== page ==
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Why a DOD ban on social media makes sense (and why it doesn’t)

FCW readers are evenly split — and passionately so — about the prospects of a Defense Department ban on social media.

To some readers, it’s a “no duh” decision. DOD, an anonymous reader writes, “is not a social experiment.”

Other readers acknowledge the security risks associated with social media, but say such risks can and should be addressed. Further, a ban comes with risks of its own.

“If [the social-media applications] are blocked, we potentially face losing good employees and soldiers/marines/airmen/sailors, but will be completely unprepared for future technology,” writes Phil.

For more background, check out the following stories:

DOD may ban Twitter, Facebook, other social media
Marines: Facebook is not for the few good men

Meanwhile, here are some of the comments we received against the ban ...:

  • What is really missing is a set of tools and services that can be deployed behind firewalls. They may still end up with some security problems, but at least if they are controlled from within, it's much easier to shut down until the problems are resolved.
    -- Aaron Helton
  • Banning the sites with no access (via a kisok, separate network, etc.) suggests that there is no one in all of DOD who has a working solution that provides access and maintains security. This is simply not true and is embarrassing for someone who served his country. Let's address the issue and move away from silly blanket policies.
    -- benbree
  • [Banning social media] immediately creates a community of users who are trying to circumvent the denial, crippling security attempts even more! The computers and networks exist to provide functions. Shutting down those functions because "something bad might happen" is cowardly, stupid and lazy.
    -- Arty Wright
  • One concern I see is that when you ban this option for the Defense Department, which I can understand to some extent, you also close the door for the use in areas were they are greatly needed or will be in the future. [That includes] communications with veterans for the VA and Veterans Resource Centers as this is the mode of communication now being used to share news, information and concerns with our veterans and those on active duty.
    -- James
  • We restrict our knowledge considerably with restrictions for safety and security reasons. Why not provide guidance and training to the troops as opposed to treating them as individuals who cannot make a decision for the good of their country. They are willing to die for it, can't they censor themselves in terms of the types of information they will discuss or put out on a social-network site? The cost of policing our own is not only financial but creating sheeps instead of eagles.
    -- MRG
  • I can understand some of the hard and soft security vulnerabilities that come up, but not the problem of information exposure. That is an issue of social engineering and can happen off-site just as readily as on the NIPRnet. Just because I'm not at work doesn't mean I can't log on and put compromising information on Facebook or another site. Proper education on IA and INFOSEC would be a better route to go.
    -- Paul

... And here are some of the comments we received in favor of the ban:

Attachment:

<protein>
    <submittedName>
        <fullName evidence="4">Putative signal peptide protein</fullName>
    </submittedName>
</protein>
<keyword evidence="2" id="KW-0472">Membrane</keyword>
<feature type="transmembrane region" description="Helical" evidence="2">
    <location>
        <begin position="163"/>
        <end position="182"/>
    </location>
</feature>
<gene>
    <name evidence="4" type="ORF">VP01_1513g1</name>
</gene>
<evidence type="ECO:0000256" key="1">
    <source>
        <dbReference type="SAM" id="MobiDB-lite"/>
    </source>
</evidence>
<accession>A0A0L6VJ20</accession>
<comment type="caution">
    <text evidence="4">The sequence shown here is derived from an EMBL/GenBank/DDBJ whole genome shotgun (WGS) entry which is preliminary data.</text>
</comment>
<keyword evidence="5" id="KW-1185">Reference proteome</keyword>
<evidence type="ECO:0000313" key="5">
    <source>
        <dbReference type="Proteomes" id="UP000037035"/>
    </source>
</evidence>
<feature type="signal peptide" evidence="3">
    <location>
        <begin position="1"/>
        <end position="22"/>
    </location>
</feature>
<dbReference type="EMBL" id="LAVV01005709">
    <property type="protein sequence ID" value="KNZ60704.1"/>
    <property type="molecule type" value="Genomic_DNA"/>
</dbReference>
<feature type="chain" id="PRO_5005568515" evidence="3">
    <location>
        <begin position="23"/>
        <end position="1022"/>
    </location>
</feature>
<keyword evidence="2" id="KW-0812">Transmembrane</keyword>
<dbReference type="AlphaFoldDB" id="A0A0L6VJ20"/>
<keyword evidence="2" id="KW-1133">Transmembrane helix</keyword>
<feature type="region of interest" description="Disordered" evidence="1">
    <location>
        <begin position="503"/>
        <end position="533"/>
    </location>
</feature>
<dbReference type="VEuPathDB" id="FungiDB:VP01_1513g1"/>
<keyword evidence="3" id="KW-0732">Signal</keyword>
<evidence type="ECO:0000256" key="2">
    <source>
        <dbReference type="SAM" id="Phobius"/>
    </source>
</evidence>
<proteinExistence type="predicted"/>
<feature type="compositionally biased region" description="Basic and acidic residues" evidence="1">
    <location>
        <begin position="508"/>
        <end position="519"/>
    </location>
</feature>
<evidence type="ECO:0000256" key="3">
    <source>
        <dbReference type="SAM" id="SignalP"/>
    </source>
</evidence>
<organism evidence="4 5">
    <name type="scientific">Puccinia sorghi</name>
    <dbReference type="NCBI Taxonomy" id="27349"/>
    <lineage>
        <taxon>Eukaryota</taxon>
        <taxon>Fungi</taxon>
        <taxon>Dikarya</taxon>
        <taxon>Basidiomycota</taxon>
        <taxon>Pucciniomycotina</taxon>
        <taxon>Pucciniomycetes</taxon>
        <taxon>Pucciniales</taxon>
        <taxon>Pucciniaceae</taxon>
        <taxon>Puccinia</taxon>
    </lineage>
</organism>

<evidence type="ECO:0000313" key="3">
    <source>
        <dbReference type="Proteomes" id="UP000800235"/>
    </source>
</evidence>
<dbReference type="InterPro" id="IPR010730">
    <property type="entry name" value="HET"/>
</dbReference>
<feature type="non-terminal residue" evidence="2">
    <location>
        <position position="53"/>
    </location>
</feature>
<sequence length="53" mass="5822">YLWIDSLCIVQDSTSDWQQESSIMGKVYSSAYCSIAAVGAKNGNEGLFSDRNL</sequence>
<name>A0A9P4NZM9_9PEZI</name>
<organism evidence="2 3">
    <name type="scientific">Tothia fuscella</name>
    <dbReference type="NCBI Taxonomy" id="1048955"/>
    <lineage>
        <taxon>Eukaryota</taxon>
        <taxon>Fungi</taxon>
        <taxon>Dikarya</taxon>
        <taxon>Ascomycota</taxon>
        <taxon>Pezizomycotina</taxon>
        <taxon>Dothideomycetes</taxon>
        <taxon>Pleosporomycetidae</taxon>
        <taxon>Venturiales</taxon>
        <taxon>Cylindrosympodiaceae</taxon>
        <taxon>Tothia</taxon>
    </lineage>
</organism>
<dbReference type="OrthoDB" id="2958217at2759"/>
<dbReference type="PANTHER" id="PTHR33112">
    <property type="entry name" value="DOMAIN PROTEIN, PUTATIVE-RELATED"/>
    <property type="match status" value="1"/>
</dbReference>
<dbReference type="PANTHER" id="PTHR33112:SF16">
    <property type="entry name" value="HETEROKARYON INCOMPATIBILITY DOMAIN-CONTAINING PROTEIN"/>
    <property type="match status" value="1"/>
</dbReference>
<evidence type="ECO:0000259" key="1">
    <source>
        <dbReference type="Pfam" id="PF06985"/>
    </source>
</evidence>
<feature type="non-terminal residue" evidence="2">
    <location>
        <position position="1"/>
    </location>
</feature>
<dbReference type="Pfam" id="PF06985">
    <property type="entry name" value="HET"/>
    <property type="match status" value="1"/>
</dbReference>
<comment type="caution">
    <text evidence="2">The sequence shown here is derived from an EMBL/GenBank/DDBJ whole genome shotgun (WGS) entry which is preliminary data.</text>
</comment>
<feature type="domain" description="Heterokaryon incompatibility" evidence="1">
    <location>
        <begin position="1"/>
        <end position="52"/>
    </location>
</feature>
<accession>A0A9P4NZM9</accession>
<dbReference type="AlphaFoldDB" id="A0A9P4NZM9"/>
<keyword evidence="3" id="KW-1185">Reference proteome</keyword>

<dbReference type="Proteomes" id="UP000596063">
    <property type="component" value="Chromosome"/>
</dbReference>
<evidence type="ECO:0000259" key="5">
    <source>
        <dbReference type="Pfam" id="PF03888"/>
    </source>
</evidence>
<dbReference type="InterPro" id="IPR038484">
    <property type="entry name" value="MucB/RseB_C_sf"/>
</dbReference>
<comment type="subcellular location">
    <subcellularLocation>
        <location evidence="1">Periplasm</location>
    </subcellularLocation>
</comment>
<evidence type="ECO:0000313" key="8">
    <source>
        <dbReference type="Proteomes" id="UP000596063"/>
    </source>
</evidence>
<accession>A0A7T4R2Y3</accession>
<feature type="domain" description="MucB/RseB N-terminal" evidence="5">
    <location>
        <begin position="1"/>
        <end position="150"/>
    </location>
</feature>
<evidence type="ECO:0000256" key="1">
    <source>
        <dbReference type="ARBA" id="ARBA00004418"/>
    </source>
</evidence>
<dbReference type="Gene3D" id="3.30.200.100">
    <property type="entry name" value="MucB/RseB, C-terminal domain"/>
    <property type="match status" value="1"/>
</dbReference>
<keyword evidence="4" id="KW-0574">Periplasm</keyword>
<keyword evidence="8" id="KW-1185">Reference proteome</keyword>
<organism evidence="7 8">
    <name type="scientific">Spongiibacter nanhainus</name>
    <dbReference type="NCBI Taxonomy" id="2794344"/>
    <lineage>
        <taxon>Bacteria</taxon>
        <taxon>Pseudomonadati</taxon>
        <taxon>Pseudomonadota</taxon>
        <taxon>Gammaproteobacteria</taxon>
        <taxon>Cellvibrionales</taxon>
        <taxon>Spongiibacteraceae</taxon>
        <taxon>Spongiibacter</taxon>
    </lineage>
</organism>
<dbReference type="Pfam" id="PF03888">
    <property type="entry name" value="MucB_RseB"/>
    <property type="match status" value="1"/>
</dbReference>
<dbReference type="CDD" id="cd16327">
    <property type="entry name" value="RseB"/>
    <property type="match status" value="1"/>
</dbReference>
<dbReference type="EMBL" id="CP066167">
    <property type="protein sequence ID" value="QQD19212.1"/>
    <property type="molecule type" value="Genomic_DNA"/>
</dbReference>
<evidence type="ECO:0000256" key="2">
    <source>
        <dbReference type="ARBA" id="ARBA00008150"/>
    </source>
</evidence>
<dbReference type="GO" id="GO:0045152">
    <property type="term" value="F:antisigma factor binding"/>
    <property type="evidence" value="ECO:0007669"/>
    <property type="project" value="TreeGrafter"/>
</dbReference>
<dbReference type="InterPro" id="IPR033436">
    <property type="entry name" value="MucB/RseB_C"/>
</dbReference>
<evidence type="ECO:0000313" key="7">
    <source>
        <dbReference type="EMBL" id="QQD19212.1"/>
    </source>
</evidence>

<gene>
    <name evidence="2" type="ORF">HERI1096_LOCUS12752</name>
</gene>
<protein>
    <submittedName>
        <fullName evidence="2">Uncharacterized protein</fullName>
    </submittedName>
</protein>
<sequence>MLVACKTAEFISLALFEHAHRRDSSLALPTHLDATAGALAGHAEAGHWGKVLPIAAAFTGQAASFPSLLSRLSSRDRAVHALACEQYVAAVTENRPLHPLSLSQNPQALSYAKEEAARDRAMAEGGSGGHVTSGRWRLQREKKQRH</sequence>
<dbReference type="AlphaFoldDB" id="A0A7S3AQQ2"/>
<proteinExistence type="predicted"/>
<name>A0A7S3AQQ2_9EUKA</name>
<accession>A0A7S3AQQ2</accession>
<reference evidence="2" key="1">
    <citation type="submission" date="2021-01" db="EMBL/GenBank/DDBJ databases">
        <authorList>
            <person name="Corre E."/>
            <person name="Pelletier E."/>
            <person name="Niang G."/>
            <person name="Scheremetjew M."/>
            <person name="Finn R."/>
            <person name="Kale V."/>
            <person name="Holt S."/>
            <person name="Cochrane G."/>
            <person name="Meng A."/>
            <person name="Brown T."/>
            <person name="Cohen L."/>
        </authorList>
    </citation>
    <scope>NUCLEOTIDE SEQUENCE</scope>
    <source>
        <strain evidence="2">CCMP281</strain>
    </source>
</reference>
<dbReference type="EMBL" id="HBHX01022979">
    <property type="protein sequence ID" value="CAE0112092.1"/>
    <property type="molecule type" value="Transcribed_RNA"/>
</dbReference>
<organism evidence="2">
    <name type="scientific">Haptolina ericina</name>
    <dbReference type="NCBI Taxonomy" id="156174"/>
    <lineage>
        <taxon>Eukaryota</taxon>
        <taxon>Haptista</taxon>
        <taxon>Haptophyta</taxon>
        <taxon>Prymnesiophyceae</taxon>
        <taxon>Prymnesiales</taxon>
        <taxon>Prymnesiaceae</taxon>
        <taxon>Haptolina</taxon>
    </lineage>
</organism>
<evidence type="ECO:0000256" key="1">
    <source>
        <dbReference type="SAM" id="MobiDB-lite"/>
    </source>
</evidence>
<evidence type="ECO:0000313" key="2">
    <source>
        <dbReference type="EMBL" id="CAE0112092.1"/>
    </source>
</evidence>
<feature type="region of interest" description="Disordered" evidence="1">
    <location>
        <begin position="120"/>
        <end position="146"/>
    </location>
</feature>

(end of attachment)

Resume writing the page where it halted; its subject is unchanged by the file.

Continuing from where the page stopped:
• Genuinely personal use of Facebook is one thing. However, official government use of Facebook, et. al, is not technically a Constitutional function, by any stretch of the imagination, and therefore is unconstitutional.
    -- Jane Smith
  • There's no need for Twitter or Facebook within the DOD. Unless someone can cite specific reasons why either of these two [social-networking sites] improve national security, then they have no place on DOD networks.
    -- DOD-Detroit
  • I am a veteran now and used to communicate through MySpace. I have gotten hacked twice, once from a link I got on Facebook (got the Koobface worm) and another from MySpace (a fake XP Antivirus). I am [in] agreement with the ban, I am now very reluctant of using these "new way of communication" tools. The old fashioned way (e-mail and instant messaging) are sufficient. We always want everything right there in then and this is the same way hackers want this too.
    -- Ramon
  • This comes not too long after us Information Assurance people were told to grant access to these sites. Of course we thought it was a huge mistake to begin with. Additionally user attitudes really need to be changed in that many don’t seem to understand the damage that can be caused by negligent behavior when it comes to data security.
    -- Anonymous
  • Why has it taken so long for someone, finally, in DOD to understand that the social-media sites and tools are a huge security issue! A site like MySpace for recruiting may have potential, as long as the information coming in is filtered before it reaches a government network. But if the DOD wants to bring social-networking tools into the agency, do so with foresight and exacting requirements. Try putting a kiosk in an agency's public affairs office and establish criteria on who and how it would be utilized.
    -- DLA Columbus
  • Bravo Zulo to the Marines for taking a very necessary stand and have set the standard for responsibility. The DOD is not a social experiment.
    -- Anonymous
  • Bravo!!! Finally, somebody in the Government has the intestinal fortitude to slow down this fast moving, out-of-control train wreck that Vivek Kundra and gang has floored the accelerator on. I loudly applaud the Marine Corps for trying to bring some sanity into the discussion, instead of continuing to blindly charge forward with our eyes closed.
    -- FedSecurityGuy

Posted by John Stein Monroe on Aug 05, 2009 at 12:14 PM


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